If the air temperature reaches that level, frost will occur. Healthy marigolds will not be damaged by cold weather, but plants that are exposed to freezing temperatures will be killed by frost.
To protect your marigold, consider planting it indoors as soon as possible.
You’ll find that it will thrive even in the coldest winter months.
If you’re planning on planting your marigolds in the fall, you should start early. You can start your seeds any time between March and April. If you’re planting in a pot, a seed tray, and then transplanting them to the garden, the results will be better.
Unlike other perennial flowers, marigolds require little maintenance and only need water when the compost dries.
So, it’s easy to care for your Marigold plant and enjoy its colorful blooms throughout the fall and winter.
Prune Marigolds After the Last Frost to Improve Growth During Winter
For the best growth of marigolds during the winter, you should prune them after the last frost. The more new growth you prune, the better, because more flowers will bloom until the first frost.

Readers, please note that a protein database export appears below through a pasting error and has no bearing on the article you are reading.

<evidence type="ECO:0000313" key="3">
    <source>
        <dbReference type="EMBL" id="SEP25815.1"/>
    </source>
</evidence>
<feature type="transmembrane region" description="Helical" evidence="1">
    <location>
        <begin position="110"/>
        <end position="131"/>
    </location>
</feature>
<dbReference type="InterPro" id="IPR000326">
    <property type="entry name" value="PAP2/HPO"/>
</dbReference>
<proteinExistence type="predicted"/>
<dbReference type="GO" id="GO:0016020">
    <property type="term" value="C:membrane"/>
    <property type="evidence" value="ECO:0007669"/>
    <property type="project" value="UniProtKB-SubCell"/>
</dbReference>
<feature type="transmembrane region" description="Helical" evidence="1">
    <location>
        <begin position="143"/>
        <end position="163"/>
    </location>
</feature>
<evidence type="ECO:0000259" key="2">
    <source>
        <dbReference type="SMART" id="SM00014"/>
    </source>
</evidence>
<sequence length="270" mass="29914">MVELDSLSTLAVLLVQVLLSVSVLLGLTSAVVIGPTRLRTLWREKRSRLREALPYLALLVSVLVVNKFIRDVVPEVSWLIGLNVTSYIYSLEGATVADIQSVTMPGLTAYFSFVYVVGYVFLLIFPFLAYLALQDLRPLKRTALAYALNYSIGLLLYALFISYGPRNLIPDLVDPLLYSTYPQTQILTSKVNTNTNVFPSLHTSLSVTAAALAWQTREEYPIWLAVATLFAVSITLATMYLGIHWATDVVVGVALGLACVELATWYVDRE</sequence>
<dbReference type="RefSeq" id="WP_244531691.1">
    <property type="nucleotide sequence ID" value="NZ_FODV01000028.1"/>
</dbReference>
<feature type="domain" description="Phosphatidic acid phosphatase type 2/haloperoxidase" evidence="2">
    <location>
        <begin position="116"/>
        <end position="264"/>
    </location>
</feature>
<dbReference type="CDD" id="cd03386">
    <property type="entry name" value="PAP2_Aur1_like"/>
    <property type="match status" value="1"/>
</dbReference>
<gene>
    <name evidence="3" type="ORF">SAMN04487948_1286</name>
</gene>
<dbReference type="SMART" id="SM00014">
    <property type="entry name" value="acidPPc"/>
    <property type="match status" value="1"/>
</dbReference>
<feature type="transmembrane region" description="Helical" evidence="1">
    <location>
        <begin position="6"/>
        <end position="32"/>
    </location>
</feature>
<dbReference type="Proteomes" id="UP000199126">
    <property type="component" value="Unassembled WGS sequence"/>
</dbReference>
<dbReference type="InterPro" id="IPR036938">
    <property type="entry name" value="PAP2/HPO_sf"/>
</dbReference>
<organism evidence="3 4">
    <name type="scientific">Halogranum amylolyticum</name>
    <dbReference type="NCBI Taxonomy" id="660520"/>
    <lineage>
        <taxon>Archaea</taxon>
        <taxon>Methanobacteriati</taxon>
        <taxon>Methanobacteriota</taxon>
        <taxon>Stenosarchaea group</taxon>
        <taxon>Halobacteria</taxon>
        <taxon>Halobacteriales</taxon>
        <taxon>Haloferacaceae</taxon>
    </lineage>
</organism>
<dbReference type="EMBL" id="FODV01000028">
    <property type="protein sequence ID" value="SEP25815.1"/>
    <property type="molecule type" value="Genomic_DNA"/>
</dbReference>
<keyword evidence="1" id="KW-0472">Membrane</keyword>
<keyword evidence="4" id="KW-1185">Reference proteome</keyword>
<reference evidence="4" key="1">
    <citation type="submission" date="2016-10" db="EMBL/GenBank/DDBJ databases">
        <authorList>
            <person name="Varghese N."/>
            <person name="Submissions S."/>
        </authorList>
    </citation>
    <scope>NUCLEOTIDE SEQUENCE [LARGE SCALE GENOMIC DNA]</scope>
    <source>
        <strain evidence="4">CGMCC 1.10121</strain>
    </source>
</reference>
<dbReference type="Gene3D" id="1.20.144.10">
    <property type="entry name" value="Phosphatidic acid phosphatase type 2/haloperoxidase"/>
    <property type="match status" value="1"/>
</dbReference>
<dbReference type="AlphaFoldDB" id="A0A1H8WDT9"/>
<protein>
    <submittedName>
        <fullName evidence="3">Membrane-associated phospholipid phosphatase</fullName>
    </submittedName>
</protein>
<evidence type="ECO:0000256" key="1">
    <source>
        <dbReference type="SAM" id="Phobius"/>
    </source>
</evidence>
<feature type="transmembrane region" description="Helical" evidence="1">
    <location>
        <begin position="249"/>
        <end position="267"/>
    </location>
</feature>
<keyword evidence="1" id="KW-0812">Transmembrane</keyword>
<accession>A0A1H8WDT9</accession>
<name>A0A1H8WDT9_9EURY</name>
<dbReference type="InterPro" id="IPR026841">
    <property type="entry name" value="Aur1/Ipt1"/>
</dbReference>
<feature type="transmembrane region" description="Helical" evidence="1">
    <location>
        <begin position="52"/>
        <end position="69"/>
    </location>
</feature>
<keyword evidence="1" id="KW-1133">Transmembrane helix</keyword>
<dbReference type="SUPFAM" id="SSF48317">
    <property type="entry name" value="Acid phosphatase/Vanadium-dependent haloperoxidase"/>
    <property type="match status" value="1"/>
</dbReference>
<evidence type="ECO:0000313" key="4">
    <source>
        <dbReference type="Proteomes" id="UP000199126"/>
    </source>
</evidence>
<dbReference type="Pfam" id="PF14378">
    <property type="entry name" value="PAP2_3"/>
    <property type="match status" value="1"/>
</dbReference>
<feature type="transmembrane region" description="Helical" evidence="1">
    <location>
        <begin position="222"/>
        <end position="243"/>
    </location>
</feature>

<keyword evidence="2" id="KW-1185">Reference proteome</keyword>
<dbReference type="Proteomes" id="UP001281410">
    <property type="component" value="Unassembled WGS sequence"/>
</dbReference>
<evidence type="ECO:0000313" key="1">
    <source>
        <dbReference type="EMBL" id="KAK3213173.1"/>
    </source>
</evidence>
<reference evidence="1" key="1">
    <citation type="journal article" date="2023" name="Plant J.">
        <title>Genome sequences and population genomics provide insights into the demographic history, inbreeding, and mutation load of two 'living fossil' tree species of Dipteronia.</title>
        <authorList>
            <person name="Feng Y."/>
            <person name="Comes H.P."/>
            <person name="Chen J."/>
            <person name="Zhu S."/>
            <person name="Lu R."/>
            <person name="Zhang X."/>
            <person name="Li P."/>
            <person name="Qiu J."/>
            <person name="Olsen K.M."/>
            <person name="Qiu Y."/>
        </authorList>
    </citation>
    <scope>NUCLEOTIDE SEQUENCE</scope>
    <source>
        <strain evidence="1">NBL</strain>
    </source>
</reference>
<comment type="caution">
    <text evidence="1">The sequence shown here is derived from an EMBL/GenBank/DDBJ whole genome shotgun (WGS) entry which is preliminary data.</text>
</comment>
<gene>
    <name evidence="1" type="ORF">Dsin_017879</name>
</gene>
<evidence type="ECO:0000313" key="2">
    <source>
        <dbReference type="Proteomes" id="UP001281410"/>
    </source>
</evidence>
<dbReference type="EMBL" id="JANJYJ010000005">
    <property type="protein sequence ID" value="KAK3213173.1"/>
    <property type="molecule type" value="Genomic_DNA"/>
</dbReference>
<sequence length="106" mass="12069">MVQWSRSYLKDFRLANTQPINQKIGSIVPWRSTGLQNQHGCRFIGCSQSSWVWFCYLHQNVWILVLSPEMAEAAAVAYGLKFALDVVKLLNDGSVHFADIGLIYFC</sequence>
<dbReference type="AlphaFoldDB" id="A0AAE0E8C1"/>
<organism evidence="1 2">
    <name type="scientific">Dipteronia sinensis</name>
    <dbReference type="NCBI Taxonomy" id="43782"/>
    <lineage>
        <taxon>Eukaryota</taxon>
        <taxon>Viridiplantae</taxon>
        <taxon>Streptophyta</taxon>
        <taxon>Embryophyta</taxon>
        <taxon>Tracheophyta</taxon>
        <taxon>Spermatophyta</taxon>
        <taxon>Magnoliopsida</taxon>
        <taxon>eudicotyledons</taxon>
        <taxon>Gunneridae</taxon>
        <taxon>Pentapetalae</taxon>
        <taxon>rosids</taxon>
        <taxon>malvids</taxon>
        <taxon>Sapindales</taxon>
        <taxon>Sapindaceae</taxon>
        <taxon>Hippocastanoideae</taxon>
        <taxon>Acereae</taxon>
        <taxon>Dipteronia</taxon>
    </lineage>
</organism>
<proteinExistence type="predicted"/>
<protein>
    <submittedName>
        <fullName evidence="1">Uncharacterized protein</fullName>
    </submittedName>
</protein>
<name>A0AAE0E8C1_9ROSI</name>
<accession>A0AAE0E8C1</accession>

This end-of-season routine may vary depending on your climate, but it should include deadheading and feeding. A water-soluble fertilizer can be added monthly to maintain the soil’s moisture content, but don’t apply too much at once.
As with many plants, Marigolds will not survive the winter. But you can keep the seeds for the following year, and you can save the seeds for future planting. The marigolds are easy to grow in containers.
If you want to preserve their seeds, you should harvest the flower heads before birds and frost damage them.
The flowers also make a great decoration. If you’re not sure if your Marigold will survive the winter, you can buy the seedlings from a flower shop.
Grow Marigolds Indoors in Zones 3 – 5
In addition to storing seeds during the winter, Marigolds can be grown indoors in zones 3-5. They are hardy and can withstand cold temperatures in the winter.
As long as they’re protected from frost and are stored properly, marigolds can survive in all kinds of conditions.
This means that the first frost, regardless of where they live, will probably be the first to strike. In order to protect the flowers, you need to cut off the flowers as soon as they’ve faded.